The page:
Marx-Engels Correspondence 1882

Marx To Engels
In London

Source: Marx’s Mathematical Manuscripts, New Park Publications, 1983;
Transcribed: by Andy Blunden.

November 22, 1882
1, St Boniface Gardens,

Dear Fred,

... Sam, as you saw immediately, criticises the analytical method applied by me by just pushing it aside, and instead busies himself with the geometrical application, about which I said not one word. In the same way, I could get rid of the development of the proper so-called differential method — beginning with the mystical method of Newton and Leibnitz, then going on to the rationalistic method of d'Alembert and Euler, and finishing with the strictly algebraic method of Lagrange (which, however, always begins from the same original basic outlook as Newton — Leibnitz) — I could get rid of this whole historical development of analysis by saying that practically nothing essential has changed in the geometrical application of the differential calculus, i.e. in the geometrical representation.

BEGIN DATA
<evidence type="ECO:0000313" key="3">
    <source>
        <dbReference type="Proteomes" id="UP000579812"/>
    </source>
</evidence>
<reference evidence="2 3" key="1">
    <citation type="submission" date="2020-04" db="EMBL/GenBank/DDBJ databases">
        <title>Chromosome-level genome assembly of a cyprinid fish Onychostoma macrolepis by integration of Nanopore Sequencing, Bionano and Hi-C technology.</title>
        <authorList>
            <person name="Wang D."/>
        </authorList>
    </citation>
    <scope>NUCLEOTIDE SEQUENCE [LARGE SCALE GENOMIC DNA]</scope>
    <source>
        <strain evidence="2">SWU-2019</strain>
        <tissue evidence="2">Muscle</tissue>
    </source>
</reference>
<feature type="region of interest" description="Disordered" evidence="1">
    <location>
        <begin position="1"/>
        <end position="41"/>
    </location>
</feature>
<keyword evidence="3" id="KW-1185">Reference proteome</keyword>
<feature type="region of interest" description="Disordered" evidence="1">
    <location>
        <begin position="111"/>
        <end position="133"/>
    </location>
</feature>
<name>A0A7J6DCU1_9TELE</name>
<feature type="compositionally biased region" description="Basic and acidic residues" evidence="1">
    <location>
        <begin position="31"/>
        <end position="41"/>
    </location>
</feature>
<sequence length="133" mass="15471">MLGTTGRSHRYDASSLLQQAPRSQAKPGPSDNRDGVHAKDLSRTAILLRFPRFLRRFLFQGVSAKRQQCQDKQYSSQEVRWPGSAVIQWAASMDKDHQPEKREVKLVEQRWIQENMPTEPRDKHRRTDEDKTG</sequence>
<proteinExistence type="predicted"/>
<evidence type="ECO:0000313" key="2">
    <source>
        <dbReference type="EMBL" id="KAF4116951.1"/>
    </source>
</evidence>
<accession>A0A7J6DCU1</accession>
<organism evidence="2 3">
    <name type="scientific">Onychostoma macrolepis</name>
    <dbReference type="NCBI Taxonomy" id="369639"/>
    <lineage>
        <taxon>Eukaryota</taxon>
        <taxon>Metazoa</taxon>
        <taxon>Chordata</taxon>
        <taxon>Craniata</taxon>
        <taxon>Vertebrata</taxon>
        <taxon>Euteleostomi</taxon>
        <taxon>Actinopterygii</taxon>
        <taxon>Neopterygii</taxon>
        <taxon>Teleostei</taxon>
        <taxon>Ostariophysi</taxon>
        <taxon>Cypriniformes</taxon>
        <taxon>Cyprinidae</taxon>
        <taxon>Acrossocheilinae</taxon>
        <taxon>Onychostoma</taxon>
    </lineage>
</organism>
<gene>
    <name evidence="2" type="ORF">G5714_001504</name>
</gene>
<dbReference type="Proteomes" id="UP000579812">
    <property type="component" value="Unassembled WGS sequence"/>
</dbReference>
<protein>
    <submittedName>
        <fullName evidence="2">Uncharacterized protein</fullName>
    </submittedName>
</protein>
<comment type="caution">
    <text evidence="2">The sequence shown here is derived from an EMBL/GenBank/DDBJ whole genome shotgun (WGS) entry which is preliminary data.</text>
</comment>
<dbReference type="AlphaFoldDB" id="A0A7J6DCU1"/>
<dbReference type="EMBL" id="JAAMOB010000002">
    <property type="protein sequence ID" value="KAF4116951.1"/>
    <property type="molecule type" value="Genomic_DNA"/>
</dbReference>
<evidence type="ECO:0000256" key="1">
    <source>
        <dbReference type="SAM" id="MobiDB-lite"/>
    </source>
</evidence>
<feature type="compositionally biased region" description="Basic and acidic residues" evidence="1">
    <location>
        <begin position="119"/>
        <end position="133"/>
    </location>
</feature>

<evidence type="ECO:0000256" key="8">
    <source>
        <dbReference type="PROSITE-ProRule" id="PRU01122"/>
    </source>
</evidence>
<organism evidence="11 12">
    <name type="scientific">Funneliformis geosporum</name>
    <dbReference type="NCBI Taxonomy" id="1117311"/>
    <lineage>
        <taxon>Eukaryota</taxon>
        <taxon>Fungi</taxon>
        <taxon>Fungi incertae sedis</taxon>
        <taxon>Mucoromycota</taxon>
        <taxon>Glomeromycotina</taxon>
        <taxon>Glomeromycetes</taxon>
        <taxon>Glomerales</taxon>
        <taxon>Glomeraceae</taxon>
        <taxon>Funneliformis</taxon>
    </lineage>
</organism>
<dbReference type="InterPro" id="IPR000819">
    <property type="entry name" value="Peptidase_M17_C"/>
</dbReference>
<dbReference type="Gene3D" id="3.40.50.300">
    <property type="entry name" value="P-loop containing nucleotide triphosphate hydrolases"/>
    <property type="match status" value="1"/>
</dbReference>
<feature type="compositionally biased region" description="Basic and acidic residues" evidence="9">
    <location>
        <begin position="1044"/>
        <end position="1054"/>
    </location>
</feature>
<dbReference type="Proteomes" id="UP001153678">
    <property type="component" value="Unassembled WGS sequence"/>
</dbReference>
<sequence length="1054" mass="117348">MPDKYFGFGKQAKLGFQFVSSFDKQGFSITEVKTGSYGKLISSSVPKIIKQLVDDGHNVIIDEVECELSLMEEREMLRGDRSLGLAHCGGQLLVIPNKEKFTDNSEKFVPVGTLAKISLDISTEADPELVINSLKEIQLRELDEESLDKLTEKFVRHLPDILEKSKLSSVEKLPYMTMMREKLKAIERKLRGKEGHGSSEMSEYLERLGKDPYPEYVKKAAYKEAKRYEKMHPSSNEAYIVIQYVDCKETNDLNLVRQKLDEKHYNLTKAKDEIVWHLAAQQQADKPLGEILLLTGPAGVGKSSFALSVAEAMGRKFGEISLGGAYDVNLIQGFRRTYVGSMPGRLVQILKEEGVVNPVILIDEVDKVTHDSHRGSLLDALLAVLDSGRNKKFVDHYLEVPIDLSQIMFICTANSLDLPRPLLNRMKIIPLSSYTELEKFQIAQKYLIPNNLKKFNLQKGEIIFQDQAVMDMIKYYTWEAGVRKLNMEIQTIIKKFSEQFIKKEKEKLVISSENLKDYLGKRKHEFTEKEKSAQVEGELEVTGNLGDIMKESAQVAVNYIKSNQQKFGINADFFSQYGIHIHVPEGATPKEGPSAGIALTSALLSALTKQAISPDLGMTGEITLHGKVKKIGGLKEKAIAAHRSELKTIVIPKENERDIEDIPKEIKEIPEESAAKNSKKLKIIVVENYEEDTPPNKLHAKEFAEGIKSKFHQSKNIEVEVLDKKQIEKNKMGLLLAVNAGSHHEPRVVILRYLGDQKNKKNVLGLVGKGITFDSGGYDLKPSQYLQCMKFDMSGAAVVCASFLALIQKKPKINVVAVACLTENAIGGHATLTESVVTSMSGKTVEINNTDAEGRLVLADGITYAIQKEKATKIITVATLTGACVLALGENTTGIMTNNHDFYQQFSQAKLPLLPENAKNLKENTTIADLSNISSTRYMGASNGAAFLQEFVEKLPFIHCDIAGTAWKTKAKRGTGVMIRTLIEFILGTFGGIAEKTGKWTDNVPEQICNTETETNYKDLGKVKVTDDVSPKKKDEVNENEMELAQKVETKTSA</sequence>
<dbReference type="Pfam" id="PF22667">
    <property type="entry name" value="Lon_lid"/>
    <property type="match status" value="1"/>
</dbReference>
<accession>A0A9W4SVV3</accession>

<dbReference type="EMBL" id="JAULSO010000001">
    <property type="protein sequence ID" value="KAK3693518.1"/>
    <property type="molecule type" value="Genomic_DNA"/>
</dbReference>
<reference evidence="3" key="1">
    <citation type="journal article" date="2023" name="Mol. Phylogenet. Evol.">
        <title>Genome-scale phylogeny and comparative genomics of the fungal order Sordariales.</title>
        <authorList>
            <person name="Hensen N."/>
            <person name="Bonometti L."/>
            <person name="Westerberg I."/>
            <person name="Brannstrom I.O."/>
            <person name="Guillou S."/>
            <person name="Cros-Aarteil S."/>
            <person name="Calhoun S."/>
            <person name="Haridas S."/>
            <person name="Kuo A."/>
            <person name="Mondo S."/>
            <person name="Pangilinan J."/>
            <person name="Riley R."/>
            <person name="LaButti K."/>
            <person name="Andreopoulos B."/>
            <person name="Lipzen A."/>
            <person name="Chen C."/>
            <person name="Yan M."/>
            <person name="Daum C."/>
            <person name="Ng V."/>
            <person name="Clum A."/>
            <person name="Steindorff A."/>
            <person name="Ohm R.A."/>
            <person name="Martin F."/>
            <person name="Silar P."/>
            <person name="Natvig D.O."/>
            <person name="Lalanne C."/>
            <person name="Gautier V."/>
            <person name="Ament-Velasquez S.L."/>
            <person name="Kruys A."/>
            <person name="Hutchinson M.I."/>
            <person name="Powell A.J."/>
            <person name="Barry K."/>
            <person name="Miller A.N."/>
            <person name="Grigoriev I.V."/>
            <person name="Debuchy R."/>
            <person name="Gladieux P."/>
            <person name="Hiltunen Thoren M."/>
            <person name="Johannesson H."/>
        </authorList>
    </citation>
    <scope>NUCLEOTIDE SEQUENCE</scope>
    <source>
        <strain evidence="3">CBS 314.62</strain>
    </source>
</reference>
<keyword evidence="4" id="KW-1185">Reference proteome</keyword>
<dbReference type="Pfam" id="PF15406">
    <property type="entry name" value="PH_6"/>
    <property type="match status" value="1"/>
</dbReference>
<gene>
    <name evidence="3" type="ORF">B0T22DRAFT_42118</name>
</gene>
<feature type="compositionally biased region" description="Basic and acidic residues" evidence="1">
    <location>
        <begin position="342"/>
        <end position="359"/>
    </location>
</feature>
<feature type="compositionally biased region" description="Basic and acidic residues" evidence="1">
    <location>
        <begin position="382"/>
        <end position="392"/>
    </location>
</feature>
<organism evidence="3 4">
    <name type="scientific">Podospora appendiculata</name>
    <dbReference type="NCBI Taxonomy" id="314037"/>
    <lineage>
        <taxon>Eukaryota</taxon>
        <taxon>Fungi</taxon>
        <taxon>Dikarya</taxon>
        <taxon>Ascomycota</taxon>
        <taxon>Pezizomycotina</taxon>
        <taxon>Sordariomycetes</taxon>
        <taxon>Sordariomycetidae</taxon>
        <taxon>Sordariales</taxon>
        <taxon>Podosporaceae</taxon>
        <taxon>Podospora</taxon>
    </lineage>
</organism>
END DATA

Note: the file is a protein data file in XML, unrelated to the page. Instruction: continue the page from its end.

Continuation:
The sun is now shining, so the moment for going for a walk has come, so no more pro nunc of mathematics, but I'll come back later to the different methods occasionally in detail ...